Cover image for America under attack : primary sources
Title:
America under attack : primary sources
Author:
Roleff, Tamara L., 1959-
Publication Information:
San Diego : Lucent Books, [2002]

©2002
Physical Description:
96 pages : illustrations, map ; 25 cm.
Summary:
Looks at the September 11, 2001 terrorist attack on the World Trade Center and Pentagon, U.S. response, world reaction, and the war on terrorism.
Language:
English
Contents:
On the scene -- America's response -- Response from abroad -- Who is to blame? -- War on terrorism.
Program Information:
Accelerated Reader AR UG 8.3 6.0 63830.
ISBN:
9781590182161
Format :
Book

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HV6432 .A52 2002 Adult Non-Fiction Non-Fiction Area
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Summary

Summary

On September 11, 2001, Americans' view of their world was irrevocably changed by terrorist attacks on New York City and Washington, D.C. This anthology offers eyewitness accounts of people who were on the scene, statements by President Bush, other world leaders, and the public both supporting and denouncing America's campaign against terrorism, and the effect the tragedy's aftermath has had on Americans.


Reviews 2

Booklist Review

Gr. 6^-12. The four-volume Lucent Terrorism Library is an excellent resource that demonstrates thorough research and opens up issues for discussion. America under Attack presents headline stories from September 11, 2001, through the following month, highlighting details of the attack with first-person accounts from witnesses at the scene. Then there are the responses from political leaders and ordinary people in the U.S. and abroad. The History of Terrorism helps broaden the definition of terrorism, identifying some form of terrorist mentality in nearly every major political and military upheaval throughout human history. From the assassinations of U.S. Presidents and other world leaders to the murder of Olympic athletes and the bombings of major buildings across the globe, this chronological account shows that terrorism has been part of human disputes for thousands of years. Only the destructive power of the weapons has changed. The other two volumes are equally successful. All books include thorough documentation, occasional black-and-white photographs, and an annotated bibliography of books, periodicals, and Internet sources. --Roger Leslie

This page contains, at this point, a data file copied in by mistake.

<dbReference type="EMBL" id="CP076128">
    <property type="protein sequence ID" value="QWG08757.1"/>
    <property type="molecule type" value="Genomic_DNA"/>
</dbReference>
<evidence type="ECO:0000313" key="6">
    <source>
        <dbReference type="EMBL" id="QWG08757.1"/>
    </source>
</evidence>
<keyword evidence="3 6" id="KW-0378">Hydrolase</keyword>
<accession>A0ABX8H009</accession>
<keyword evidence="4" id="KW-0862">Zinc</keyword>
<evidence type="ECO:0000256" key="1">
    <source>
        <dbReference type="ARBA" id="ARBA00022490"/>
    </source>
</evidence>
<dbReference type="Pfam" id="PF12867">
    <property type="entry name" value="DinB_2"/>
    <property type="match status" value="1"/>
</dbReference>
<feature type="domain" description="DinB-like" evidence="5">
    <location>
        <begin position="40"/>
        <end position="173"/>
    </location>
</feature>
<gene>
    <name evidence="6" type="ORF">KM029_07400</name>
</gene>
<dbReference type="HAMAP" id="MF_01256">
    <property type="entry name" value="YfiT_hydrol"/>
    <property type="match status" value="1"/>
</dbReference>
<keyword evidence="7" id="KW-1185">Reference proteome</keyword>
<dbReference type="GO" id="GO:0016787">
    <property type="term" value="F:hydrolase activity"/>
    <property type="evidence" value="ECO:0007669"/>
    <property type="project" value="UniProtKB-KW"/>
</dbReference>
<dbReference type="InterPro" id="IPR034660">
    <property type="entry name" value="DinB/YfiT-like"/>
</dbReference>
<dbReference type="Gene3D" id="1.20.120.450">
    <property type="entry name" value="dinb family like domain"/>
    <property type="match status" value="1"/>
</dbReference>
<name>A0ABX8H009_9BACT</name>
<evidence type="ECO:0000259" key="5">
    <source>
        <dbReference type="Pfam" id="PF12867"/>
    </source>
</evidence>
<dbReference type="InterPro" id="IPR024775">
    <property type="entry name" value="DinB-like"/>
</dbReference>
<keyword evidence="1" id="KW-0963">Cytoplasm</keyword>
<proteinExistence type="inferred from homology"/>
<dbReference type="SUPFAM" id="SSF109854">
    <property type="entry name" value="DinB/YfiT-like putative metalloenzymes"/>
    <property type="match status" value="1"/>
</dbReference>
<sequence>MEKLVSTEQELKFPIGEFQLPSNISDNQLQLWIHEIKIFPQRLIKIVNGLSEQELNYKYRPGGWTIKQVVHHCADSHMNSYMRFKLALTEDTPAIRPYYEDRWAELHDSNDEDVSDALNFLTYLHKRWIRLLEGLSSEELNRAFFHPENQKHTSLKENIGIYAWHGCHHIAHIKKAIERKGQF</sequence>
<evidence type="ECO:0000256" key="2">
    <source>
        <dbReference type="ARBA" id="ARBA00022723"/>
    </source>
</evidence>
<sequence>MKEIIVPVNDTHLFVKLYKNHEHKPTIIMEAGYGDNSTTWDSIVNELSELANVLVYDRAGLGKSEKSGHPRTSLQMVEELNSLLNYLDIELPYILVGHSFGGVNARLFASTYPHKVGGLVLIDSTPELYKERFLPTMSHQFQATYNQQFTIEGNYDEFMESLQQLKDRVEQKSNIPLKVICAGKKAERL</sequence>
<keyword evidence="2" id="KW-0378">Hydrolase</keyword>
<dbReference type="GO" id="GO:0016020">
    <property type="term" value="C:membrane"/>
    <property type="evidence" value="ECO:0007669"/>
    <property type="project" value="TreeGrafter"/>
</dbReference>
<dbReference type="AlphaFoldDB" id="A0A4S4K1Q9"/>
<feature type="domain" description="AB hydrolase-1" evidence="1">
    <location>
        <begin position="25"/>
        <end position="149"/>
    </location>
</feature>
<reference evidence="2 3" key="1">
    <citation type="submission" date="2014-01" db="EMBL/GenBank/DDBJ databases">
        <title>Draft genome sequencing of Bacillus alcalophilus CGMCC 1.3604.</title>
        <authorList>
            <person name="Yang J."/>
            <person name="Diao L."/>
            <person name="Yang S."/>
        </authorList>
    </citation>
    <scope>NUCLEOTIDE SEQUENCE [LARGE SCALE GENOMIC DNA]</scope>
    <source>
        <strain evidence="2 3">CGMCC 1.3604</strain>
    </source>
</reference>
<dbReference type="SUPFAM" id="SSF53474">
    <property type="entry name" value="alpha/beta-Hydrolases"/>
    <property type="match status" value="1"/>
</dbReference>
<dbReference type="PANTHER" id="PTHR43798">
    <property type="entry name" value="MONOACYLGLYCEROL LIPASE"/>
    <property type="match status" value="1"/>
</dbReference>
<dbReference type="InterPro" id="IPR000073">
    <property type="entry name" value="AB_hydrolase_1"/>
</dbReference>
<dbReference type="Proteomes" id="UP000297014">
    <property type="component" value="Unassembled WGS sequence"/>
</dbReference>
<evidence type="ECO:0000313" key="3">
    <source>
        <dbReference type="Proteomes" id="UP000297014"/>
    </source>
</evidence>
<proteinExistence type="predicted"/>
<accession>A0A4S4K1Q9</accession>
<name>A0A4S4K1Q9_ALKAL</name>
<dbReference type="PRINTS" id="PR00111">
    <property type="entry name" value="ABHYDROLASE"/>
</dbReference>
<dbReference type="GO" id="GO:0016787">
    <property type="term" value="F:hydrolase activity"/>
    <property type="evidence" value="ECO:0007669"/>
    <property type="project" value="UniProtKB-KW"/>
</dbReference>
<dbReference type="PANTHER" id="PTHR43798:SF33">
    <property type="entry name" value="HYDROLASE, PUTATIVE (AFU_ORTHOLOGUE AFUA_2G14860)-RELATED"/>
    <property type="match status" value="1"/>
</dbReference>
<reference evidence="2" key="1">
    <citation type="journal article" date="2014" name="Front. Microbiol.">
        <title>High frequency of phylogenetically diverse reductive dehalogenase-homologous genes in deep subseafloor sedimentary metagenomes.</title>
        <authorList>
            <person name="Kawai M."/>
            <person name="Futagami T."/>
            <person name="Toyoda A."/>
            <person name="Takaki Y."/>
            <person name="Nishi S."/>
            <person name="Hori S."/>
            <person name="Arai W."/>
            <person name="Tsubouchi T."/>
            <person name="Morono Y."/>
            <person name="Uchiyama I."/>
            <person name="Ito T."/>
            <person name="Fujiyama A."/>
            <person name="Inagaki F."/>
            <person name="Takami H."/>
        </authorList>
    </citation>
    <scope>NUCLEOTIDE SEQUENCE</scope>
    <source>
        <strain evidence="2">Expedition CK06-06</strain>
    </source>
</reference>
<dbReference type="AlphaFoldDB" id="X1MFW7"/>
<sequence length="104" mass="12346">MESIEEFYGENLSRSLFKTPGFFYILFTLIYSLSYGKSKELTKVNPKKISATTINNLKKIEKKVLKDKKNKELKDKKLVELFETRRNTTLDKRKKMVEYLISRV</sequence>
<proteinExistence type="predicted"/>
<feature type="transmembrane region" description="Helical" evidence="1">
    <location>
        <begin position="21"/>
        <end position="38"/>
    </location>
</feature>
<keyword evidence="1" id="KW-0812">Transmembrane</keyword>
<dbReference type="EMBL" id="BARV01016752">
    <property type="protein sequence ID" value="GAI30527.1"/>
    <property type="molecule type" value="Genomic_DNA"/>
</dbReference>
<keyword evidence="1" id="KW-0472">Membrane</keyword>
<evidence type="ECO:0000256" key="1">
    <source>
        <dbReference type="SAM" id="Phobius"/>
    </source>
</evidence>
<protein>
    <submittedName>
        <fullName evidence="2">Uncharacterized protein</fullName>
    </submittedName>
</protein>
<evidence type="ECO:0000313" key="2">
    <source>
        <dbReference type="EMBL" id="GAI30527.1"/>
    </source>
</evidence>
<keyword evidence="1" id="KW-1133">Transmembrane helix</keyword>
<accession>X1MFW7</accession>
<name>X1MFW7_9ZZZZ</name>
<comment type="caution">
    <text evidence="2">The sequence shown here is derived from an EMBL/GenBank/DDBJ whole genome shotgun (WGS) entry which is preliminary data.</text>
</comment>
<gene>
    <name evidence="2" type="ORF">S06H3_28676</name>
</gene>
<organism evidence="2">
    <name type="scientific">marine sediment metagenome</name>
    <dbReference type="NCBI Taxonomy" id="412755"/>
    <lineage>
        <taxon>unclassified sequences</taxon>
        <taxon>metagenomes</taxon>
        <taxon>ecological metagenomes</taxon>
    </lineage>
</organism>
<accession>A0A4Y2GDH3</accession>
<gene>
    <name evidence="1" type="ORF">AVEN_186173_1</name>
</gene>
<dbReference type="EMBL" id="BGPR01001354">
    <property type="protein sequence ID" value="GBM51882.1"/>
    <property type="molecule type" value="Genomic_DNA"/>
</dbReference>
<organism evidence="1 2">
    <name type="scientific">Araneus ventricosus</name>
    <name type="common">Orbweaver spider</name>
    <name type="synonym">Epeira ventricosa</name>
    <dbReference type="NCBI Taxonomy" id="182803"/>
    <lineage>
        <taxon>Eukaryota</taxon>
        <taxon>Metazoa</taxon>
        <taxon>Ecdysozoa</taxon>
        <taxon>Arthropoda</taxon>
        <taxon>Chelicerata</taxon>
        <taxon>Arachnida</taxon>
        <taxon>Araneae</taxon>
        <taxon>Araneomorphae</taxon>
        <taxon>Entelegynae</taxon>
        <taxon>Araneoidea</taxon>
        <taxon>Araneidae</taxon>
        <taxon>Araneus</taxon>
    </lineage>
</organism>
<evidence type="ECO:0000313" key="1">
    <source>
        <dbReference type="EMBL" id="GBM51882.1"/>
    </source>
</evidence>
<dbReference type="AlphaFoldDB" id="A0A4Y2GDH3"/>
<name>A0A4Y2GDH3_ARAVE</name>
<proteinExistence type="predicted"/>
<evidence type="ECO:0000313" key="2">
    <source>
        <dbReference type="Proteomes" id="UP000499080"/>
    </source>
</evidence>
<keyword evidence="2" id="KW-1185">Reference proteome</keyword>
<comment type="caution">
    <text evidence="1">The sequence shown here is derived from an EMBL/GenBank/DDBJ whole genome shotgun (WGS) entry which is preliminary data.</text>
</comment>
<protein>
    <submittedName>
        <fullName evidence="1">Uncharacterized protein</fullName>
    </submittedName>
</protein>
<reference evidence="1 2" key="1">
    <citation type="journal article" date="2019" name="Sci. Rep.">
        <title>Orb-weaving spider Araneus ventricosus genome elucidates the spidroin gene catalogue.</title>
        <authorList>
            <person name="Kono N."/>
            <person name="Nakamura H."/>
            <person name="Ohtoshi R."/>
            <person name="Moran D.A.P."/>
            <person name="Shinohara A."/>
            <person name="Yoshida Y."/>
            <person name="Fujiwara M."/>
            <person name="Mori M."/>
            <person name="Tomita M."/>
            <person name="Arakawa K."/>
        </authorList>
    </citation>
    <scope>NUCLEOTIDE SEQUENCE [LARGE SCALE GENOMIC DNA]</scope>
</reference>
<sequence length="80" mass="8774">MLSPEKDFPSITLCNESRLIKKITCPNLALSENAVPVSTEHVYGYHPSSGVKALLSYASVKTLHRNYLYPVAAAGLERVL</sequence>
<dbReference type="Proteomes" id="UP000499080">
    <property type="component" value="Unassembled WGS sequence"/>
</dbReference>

School Library Journal Review

Gr 7 Up-Roleff's useful compendium offers thematically arranged perspectives from witnesses in New York and Washington, DC, U.S. and world leaders, the blamed and the accusers, and war proponents and opponents. Readers will discover a journal excerpt from an army chaplain visiting the Pentagon, Tony Blair's address to the House of Commons, a transcript of an Osama bin Laden videotape, and the Falwell/Robertson interview. A brief introduction precedes each entry; the citations follow. This will be a sought-after research tool. Stewart tells much of the story through footnoted, anecdotal accounts. Survivors of the Twin Towers describe a person with "the skin from his wrist-hanging down past his fingertips," coworkers being sucked out of office windows, details of people jumping from the buildings. An airport employee recalls checking in two of the hijackers. Sensitive readers may have difficulty with the specificity; others will be pulled in. From the series introduction and excerpts to the text headings and black-and-white photographs, there is an emphasis on the horror and panic, with graphic descriptions. Even the tone of the final chapters on airport security and life since 9/11 is fatalistic and somewhat frightening.-Wendy Lukehart, Washington DC Public Library (c) Copyright 2010. Library Journals LLC, a wholly owned subsidiary of Media Source, Inc. No redistribution permitted.